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Transplant Proc. 2004 Jan-Feb;36(1):76-9.

Two-day induction with thymoglobulin in kidney transplantation: risks and benefits.

Author information

1
SSK Izmir Teaching Hospìtal, Organ Transplantation and Research Center, Izmir, Turkey. yzboglu@ttnet.net.tr

Abstract

INTRODUCTION:

The aim of this study was to develop an induction protocol to reduce allograft rejection with fewer posttransplant infections and malignancies.

METHODS:

In this prospective randomized study, a T- and B-cell depletion protocol, consisting of IV thymoglobulin (ATG 5 mg/kg/d) plus methylprednisolone (500 mg/d) plus azathiopurine (2 mg/kg/d), was on days 0 and 1 after renal transplantation. CyA was introduced at day 3.39 among patients undergoing either primary living related (n = 16) or cadaveric (n = 23) transplants excluding recipients of full-HLA-matched sibling, or five- and six-HLA-matched cadaveric donor kidneys. The adequacy of immunosuppression was evaluated by flow cytometric analysis for total, CD3+ (T-cell), and CD19+ (B-cell) lymphocytes.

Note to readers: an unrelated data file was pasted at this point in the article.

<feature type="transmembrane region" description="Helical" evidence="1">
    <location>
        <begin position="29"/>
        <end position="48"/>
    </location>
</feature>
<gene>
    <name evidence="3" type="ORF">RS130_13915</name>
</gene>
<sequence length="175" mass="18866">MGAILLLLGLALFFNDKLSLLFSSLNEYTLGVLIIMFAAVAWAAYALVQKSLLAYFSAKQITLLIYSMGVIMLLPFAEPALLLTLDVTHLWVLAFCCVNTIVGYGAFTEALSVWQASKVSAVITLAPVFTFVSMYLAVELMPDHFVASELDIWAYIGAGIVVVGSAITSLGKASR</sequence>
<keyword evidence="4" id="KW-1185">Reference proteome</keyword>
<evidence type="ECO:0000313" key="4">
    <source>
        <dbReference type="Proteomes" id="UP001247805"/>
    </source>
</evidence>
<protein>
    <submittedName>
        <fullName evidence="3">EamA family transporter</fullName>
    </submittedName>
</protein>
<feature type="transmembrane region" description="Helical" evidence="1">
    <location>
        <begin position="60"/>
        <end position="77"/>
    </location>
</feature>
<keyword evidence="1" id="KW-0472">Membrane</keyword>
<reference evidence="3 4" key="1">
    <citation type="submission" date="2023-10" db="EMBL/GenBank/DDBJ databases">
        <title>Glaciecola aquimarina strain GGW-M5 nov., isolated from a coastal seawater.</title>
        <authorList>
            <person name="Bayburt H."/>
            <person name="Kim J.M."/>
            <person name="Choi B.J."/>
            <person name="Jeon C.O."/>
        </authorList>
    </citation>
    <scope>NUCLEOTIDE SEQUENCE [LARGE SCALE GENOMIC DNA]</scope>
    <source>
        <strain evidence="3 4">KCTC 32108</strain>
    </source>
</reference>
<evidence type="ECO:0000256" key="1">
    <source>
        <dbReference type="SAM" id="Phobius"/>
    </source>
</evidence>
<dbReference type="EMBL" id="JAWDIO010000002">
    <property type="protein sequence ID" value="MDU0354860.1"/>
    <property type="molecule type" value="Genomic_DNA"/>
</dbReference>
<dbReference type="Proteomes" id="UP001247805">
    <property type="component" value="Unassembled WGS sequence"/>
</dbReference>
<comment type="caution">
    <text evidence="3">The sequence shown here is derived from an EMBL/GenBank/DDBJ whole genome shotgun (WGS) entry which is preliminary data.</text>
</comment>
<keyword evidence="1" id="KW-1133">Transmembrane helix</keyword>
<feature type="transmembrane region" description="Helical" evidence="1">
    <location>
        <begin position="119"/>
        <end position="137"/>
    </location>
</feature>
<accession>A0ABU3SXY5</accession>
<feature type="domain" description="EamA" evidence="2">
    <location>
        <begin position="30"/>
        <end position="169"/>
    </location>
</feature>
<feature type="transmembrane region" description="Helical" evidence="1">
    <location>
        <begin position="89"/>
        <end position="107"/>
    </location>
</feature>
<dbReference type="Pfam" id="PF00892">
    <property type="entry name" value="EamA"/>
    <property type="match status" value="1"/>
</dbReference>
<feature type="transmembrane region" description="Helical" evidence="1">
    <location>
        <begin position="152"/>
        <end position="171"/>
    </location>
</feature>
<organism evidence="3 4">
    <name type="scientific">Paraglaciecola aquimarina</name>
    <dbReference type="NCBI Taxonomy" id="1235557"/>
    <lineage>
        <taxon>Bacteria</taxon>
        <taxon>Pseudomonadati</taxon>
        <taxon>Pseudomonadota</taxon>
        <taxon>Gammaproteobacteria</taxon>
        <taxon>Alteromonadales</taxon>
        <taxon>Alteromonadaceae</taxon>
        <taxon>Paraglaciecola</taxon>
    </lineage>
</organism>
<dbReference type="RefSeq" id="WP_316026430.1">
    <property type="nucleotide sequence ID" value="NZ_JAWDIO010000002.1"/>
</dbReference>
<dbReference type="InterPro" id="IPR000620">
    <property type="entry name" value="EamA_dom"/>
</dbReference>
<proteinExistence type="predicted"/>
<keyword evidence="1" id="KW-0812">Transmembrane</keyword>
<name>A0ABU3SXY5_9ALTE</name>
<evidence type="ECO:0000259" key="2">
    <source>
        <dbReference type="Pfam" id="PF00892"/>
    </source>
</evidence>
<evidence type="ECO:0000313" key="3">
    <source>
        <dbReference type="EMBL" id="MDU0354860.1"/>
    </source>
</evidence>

RESULTS:

The acute rejection rate was 6% and 37/39 patients are alive with functioning grafts at an average follow-up of 14.5 months. The overall patient and graft survival rate was 95%. Their mean creatinine value was 1.27 mg/dL. Six patients (16%) required hospitalization due to serious infections. The two deaths were attributed to septicemia and brain abcess caused by unusual agents, namely, Rhodococcus equi and Sporobolomyces. One patient presented with a cutaneous Kaposi sarcoma in the 11th month posttransplant.

CONCLUSION:

A Two-day induction protocol with thymoglobulin yields acceptable acute rejection rates among renal transplants. However, caution is necessary for adverse events, particularly atypical bacterial and fungal infections.

[Indexed for MEDLINE]

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